U.S. Navy Petty Officer 1st Class Benny Flores, 30, is from the U.S. territory of Guam. On April 28, 2012, the Navy Hospital Corpsman was in remote southwestern Afghanistan when an improvised explosive device blew up under the vehicle he was riding in.
"With shrapnel wounds to his arms and neck, Hospital Corpsman First Class Flores treated the nearest wounded Marine while he was engaged by enemy small arms fire," Flores' Silver Star citation reads. "He assisted the wounded Marine in maneuvering to a covered position and without hesitation, ran back into the street, exposed to enemy fire, and quickly provided medical assistance to a severely wounded Afghan Uniform Police Officer."
When Flores received his award on May 3, his thoughts were with the family of a Marine who didn't survive the harrowing attack.
"We lost one guy, Master Sgt. Scott Pruitt, and to this day he's always in my thoughts and prayers," the hero sailor told Cpl. Mark Garcia. "I really wish he were here, maybe not for the ceremony, but just to see his face and him being with his family — his two daughters that he left behind."
I wish some of our nation's so-called celebrities could read the words of Sgt. Joshua Young, Sgt. Matthew Woodall, Staff Sgt. Zachary Kline and Petty Officer 1st Class Benny Flores. Instead of being consumed with their own popularity, their first instinct is to salute others.
You won't find most of America's true celebrities in Hollywood. They're in communities all around us. The next time you see a U.S. service member or veteran, shake their hand and say thanks.
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Friday, August 9, 2013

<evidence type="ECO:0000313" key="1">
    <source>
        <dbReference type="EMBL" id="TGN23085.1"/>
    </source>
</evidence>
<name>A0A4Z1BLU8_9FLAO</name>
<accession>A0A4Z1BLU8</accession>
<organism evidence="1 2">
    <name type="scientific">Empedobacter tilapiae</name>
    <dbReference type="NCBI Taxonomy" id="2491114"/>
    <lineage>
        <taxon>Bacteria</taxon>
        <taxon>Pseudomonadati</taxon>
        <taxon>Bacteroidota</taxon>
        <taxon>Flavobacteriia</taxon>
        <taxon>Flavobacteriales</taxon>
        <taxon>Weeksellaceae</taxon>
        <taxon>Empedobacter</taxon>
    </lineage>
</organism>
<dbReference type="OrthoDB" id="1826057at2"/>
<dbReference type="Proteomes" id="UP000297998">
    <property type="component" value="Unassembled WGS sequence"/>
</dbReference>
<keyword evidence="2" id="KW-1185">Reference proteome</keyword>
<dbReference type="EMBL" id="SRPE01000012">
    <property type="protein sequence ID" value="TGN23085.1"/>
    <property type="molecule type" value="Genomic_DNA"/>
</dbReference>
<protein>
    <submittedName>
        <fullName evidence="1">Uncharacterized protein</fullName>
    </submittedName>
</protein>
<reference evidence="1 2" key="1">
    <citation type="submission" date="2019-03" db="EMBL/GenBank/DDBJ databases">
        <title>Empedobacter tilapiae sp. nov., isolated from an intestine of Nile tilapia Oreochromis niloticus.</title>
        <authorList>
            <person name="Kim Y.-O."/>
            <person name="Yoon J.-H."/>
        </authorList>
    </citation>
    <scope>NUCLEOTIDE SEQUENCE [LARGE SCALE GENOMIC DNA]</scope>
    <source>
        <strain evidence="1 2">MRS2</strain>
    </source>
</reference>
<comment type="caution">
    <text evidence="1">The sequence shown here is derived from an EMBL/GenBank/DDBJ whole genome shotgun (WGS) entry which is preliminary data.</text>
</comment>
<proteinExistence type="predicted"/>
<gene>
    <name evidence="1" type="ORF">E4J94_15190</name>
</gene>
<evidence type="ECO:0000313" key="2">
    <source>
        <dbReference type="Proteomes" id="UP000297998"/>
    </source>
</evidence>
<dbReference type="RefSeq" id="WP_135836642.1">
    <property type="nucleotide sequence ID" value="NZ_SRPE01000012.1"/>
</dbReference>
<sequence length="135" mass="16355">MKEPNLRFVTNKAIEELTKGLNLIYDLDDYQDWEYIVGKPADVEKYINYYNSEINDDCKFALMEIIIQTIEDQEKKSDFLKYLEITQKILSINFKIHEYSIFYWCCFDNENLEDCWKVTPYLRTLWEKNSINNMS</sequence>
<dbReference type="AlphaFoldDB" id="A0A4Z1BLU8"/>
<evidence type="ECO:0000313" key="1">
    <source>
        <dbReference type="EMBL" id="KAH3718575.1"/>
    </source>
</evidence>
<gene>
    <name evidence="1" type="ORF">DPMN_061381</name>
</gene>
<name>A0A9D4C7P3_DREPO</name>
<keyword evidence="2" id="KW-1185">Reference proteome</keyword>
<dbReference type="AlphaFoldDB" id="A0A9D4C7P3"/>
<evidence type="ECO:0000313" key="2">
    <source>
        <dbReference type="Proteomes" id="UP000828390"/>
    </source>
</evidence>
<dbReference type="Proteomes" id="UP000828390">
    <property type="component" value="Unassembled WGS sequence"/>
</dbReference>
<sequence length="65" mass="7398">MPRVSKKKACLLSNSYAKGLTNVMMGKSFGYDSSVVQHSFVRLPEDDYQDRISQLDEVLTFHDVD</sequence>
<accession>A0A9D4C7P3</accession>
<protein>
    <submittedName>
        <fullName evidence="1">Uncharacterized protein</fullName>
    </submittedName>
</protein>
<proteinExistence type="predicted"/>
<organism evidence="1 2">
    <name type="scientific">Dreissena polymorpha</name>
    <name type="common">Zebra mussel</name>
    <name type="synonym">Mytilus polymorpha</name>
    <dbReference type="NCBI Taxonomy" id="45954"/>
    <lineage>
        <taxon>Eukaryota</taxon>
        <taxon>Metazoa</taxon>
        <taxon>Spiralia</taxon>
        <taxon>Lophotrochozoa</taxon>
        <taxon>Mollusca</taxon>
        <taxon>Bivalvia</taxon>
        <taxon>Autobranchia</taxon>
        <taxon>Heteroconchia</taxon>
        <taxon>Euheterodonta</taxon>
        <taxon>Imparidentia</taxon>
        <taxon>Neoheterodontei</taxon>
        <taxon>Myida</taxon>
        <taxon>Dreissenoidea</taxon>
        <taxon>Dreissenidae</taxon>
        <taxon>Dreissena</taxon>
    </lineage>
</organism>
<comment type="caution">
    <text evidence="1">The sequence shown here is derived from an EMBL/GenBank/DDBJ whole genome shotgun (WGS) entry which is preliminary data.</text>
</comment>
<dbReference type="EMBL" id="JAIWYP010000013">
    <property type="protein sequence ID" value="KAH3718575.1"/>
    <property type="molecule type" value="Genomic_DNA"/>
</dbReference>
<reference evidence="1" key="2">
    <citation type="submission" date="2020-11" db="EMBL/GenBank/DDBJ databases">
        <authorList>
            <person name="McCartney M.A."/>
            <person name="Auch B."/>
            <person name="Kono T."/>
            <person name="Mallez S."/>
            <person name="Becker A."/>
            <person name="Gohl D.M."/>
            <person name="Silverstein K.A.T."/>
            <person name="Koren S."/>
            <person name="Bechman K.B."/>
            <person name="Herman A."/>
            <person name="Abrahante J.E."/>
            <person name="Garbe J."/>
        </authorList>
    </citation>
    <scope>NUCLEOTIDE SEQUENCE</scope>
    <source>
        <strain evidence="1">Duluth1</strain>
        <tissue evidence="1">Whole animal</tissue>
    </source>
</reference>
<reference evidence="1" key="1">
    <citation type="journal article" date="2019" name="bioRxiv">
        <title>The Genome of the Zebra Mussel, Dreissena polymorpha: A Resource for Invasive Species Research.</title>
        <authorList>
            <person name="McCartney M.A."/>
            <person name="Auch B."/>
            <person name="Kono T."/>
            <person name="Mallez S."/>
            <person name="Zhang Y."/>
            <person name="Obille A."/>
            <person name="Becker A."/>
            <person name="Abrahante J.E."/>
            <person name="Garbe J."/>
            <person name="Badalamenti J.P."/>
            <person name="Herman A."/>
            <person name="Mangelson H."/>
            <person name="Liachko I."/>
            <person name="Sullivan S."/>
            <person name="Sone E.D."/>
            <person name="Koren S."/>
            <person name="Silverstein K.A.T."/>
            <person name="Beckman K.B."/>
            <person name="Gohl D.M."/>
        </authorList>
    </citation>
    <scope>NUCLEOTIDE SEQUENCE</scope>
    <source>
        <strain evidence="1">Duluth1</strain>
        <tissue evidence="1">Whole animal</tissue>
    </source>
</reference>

Whenever U.S. Marine Lance Cpl. Jason Barfield called his parents from Afghanistan, he had the same message.
"We'd ask him how things were going over there and he'd say 'every day is a good day,'" Lance Cpl. Barfield's father, Ray Barfield, told The Unknown Soldiers. "He truly lived that motto."
As a young boy growing up in Alabama, Jason embraced each day with a fervor that took even his mother by surprise.
"I used to have to watch him in stores because he would just talk to everyone," Kelli Barfield said. "He never had a fear of being in front of others ... he never had a fear of people."
From a young age, Jason was guided by the compassion he felt for others. After a close friend's mother was murdered when Jason was in third grade, he started raising funds to help the child's family.
"He loved everybody," Kelli said.
Upon graduating from high school in Ashford, Ala., Jason knew he wanted to join the military. After eventually choosing the Marine Corps, the young recruit pledged to do everything in his power to defend America.
"He said 'I want to be a part of the best ... I want to make a difference,'" Jason's mom said. "From that day forward, he never looked back."
In September 2011 — ten years after the 9/11 attacks — Jason would deploy to Afghanistan for the first time. But before he left, his dad sat him down for what Ray called "the talk." While the topic of discussion was unthinkable, Ray asked his son to share his final wishes.
"We started talking about it a little before I said 'Jason, I can't talk about this anymore ... you're coming back,'" Ray said.